There Goes the Solar System
A committee of the International Astronomical Union, the body responsible for the naming of planets and other celestial objects, has decided to allow at least three new ?planets? into the solar system. The group made the recommendation after it was asked to resolve the Pluto controversy.
Pluto, once thought to be much larger in size, is actually smaller than a nearby non-planet. With scientists discovering more and more ?planetoids,” debate has been raging among astronomers over what objects deserve the name of planet. Some scholars insisted Pluto should be removed from the category entirely, while others applauded the new system.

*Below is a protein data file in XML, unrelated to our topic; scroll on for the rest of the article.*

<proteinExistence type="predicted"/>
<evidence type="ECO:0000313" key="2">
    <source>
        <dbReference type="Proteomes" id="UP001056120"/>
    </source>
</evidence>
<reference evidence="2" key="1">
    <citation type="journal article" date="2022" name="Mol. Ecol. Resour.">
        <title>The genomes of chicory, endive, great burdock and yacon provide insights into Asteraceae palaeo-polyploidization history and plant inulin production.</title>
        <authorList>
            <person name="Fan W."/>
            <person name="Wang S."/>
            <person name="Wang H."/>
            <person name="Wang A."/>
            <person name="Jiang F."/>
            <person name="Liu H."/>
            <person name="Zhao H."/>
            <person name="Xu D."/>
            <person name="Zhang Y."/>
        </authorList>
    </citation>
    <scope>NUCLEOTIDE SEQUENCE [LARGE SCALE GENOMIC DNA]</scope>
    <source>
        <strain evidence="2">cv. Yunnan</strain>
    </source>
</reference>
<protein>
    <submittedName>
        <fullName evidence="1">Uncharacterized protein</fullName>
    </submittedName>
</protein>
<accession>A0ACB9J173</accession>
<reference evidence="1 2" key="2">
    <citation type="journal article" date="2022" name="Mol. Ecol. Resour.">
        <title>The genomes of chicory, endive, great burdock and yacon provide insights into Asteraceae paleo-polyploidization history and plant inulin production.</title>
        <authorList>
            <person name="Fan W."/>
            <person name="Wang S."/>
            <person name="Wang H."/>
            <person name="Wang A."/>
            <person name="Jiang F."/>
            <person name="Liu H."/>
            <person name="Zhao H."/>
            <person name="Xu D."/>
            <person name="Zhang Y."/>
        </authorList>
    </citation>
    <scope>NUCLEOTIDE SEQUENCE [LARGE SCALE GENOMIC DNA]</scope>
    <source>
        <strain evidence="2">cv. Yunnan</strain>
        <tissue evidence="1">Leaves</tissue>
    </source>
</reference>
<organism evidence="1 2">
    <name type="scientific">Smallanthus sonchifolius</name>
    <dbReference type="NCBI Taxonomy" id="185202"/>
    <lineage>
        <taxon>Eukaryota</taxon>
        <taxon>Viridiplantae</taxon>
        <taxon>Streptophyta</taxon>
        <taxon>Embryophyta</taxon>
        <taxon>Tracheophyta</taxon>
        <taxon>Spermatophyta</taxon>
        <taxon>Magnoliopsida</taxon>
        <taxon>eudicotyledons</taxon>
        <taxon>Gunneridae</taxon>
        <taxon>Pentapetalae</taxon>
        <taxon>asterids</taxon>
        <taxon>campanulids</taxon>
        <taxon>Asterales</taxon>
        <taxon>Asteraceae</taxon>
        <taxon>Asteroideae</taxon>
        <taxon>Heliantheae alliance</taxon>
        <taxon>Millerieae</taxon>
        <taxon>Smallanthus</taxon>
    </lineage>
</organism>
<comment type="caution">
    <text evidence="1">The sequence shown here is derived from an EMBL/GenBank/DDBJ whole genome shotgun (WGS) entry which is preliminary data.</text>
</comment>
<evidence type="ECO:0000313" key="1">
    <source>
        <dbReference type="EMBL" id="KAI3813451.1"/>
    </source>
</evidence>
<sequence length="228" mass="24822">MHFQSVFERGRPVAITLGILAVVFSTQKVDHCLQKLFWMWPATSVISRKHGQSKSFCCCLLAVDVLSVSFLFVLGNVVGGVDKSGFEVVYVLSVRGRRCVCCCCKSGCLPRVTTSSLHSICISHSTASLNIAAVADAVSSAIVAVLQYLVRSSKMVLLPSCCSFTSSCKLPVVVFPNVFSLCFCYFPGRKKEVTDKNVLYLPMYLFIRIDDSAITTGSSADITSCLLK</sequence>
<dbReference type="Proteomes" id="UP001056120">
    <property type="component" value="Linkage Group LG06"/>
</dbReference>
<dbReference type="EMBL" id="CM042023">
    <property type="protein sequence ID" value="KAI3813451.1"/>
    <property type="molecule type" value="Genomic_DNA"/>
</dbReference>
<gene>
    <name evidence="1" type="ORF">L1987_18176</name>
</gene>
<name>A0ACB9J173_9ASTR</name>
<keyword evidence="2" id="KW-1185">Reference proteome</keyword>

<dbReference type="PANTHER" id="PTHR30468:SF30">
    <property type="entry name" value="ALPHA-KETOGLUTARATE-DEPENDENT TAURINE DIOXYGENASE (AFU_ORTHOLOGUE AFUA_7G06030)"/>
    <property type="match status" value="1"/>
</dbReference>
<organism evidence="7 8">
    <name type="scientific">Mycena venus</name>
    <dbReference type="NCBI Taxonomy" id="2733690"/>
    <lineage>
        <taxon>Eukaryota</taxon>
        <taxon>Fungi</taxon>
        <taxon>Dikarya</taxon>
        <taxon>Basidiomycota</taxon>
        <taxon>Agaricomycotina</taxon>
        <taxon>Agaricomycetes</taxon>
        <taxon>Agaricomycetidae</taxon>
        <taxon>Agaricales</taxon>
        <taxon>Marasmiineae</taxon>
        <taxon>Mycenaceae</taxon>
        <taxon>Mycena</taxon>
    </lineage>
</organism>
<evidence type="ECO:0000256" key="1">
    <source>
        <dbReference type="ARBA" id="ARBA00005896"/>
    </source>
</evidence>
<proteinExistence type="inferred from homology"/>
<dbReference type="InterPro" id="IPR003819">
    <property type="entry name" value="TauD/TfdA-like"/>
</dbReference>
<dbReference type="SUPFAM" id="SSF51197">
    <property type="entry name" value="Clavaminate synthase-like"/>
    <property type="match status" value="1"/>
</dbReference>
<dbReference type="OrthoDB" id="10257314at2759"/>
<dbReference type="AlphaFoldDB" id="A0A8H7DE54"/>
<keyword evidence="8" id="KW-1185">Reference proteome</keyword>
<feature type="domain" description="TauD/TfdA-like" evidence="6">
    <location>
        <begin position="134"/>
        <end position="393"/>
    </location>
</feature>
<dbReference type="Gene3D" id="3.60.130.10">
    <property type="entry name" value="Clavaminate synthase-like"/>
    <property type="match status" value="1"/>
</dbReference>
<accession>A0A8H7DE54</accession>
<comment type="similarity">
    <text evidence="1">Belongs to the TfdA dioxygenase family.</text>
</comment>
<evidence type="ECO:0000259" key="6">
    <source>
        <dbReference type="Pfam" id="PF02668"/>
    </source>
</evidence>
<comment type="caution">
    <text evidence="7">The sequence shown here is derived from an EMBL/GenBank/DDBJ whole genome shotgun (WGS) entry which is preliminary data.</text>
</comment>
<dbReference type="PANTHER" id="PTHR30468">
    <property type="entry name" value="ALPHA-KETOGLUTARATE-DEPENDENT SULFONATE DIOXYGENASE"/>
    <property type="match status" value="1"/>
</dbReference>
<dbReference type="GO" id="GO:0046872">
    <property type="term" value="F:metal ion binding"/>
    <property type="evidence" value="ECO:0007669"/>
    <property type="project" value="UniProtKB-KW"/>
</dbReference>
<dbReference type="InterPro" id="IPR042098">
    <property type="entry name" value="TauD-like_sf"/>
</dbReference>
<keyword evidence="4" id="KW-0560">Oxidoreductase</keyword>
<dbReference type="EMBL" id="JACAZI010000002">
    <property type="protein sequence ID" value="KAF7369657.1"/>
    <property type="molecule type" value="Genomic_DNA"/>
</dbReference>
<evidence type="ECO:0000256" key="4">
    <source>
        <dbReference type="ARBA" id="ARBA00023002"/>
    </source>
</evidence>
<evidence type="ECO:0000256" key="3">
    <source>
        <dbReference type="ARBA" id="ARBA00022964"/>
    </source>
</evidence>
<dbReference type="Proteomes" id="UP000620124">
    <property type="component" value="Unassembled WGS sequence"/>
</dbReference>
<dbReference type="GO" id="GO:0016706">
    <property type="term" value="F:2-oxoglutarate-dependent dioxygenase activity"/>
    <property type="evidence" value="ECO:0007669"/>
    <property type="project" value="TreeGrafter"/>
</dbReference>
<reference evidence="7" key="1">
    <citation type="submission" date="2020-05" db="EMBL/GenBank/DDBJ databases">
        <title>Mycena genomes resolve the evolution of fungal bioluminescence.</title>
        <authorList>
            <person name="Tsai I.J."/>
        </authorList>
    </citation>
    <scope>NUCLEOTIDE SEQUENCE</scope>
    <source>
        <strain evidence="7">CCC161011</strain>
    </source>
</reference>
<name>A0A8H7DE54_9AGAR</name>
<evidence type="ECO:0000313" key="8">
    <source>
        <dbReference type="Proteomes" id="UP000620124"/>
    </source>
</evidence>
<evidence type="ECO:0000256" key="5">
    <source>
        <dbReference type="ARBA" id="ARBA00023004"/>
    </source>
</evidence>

The IAU draft resolution recognises eight “classical” planets – Mercury, Venus, Earth, Mars, Jupiter, Saturn, Uranus and Neptune – three “plutons” – Pluto, Charon and UB313 – and the asteroid Ceres.
Charon is currently described as a moon of Pluto, but because of its size some experts consider it a twin planet.
Professor Owen Gingerich, who chairs the IAU planet definition committee, said: “In a sense we’re demoting Pluto by taking it off the list of classical planets. But we’re promoting it by making it the prototype of this new category of plutons.”